EU and UN forces are currently cooperating in more than one setting, Mr. Ladsous noted, including Mali, the Central African Republic, and the Democratic Republic of the Congo. More cooperation also means better coordination, he said, particularly when it comes to the planning phase and early crisis response.
In that regard, Mr. Ladsous pointed to the EU’s battlegroups as one way to approach early response. Established in 2004—and operational since 2007—battlegroups were designed as a way for the EU to deploy battalions of around 1,500 troops rapidly but for a limited time, up until the arrival of UN peacekeepers.
“The concept of battlegroups is a major concept,” Mr. Ladsous said. “My dream is that in certain circumstances the EU can come in with battlegroups and establish a bridgehead in a country that would give us a few months in order to deploy.”
Finding ways to devise a better rapid response will be at the core of this project. The joint endeavor will also involve the participation of IPI, the Paris-based EU Institute for Security Studies (EUISS), the Scuola Superiore Sant’Anna in Pisa, and the Berlin-based Center for International Peace Operations (ZIF), whose Senior Researcher Tobias Pietz moderated the discussion at the IPI forum.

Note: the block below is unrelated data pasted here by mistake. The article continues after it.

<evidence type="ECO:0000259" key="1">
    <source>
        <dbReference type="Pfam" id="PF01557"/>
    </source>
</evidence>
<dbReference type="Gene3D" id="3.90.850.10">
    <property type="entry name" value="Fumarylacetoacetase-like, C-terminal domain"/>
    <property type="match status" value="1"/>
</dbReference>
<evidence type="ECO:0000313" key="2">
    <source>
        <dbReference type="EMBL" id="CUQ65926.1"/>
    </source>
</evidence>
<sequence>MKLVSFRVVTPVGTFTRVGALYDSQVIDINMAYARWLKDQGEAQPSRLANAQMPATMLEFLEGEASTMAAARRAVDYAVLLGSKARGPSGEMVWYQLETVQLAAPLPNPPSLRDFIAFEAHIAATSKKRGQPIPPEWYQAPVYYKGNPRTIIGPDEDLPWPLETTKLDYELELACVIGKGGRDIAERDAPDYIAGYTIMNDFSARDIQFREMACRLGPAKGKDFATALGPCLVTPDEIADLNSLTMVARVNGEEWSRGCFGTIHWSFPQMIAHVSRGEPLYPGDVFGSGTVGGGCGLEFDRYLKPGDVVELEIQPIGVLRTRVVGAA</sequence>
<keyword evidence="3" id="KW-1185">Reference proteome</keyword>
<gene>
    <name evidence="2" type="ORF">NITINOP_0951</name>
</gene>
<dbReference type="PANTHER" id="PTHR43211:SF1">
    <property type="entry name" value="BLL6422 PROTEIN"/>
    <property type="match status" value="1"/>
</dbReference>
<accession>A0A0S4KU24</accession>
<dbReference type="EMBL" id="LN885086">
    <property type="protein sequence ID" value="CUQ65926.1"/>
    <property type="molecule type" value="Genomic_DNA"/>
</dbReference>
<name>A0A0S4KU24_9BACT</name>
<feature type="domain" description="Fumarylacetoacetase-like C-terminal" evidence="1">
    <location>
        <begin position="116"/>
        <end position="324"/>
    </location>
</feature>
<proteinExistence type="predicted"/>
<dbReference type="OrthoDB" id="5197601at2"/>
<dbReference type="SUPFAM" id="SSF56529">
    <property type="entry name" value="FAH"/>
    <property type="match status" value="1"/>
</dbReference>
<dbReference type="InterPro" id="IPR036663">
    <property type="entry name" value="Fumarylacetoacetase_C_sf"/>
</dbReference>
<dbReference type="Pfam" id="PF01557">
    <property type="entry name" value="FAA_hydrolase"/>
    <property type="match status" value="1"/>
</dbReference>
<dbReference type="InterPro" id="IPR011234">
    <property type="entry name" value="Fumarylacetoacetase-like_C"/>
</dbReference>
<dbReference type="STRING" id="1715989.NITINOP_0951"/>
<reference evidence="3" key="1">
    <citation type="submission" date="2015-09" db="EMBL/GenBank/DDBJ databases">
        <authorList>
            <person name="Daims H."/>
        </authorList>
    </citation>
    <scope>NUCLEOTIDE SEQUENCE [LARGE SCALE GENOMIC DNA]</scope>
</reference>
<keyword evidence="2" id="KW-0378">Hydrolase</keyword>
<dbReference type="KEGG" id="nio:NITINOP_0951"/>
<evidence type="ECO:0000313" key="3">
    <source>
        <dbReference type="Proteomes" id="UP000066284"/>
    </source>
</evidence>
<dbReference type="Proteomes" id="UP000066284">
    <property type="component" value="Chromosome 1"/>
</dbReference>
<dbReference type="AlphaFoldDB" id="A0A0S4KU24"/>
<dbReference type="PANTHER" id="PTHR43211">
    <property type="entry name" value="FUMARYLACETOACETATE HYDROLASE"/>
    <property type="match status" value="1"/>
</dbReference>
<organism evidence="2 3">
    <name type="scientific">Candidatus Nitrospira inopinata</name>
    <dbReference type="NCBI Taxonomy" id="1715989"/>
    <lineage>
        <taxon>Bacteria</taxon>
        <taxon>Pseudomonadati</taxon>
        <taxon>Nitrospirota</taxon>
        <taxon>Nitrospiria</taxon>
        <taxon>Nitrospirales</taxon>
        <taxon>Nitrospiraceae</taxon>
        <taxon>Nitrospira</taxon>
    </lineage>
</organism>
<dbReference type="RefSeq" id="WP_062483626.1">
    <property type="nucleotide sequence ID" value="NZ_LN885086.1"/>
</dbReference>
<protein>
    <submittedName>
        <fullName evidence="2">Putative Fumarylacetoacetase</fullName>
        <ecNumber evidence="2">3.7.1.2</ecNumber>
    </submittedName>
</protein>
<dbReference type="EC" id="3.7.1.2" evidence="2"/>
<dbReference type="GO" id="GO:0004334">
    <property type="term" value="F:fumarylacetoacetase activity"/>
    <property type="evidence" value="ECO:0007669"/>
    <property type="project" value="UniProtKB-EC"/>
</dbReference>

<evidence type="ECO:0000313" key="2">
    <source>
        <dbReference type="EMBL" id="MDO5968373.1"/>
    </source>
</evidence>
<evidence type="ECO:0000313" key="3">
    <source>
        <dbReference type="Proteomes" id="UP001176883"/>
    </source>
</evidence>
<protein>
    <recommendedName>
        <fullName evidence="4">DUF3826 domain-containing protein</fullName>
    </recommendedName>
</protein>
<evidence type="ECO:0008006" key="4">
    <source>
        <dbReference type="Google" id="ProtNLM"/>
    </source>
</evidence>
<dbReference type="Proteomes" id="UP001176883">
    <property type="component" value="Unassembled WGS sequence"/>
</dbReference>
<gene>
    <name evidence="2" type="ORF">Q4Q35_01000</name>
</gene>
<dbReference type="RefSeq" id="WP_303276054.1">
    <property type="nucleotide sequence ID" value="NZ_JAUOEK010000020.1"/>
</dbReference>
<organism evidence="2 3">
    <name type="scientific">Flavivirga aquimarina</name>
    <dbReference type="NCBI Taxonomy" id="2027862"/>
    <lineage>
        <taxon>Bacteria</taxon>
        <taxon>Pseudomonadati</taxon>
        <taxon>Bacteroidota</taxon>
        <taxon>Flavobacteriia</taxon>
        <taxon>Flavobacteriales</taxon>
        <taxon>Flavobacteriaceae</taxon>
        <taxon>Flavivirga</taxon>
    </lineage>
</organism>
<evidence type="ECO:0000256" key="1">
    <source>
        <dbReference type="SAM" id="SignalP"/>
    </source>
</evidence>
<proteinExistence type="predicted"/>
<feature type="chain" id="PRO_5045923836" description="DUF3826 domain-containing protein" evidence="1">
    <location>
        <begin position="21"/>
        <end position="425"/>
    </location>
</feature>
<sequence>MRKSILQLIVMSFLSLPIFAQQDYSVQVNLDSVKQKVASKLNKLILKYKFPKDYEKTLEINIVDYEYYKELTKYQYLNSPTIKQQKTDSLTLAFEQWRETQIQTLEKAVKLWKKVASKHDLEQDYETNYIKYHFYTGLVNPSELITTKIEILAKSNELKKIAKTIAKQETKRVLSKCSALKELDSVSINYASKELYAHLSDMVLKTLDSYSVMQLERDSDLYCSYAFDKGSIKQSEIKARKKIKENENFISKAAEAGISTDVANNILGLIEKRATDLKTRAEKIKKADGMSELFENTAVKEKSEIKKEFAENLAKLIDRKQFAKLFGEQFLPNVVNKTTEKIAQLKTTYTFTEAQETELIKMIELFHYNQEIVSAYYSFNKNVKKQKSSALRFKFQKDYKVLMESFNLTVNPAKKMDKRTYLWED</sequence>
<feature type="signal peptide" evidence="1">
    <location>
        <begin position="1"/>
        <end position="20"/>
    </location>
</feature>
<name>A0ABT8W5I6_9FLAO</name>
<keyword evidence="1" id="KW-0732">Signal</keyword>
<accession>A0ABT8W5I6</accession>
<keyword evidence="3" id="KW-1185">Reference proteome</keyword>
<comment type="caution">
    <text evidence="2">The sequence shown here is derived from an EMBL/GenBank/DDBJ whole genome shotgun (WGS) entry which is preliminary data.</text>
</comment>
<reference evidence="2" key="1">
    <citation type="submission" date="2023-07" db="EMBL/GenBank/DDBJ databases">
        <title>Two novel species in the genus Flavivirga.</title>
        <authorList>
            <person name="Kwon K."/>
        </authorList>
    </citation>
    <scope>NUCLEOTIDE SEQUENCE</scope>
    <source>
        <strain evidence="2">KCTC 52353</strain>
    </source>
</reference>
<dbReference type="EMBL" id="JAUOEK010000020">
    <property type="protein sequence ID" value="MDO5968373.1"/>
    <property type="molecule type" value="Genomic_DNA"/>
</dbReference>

Adam Smith, IPI Senior Fellow and Head of IPI’s Center for Peace Operations, said there has been a lot of interest as well as questions coming from European governments on this issue. “Our hope is that we can creatively explore all ways for the EU and the UN to work together more effectively, as well as for individual European states to help fill these critical capability gaps in UN peacekeeping operations,” he said in welcoming remarks.
The government of Italy will host the next meeting in Rome in October, followed by a second one organized by the German government in Berlin in November. The project will conclude with a final conference in December, which will take place in Brussels.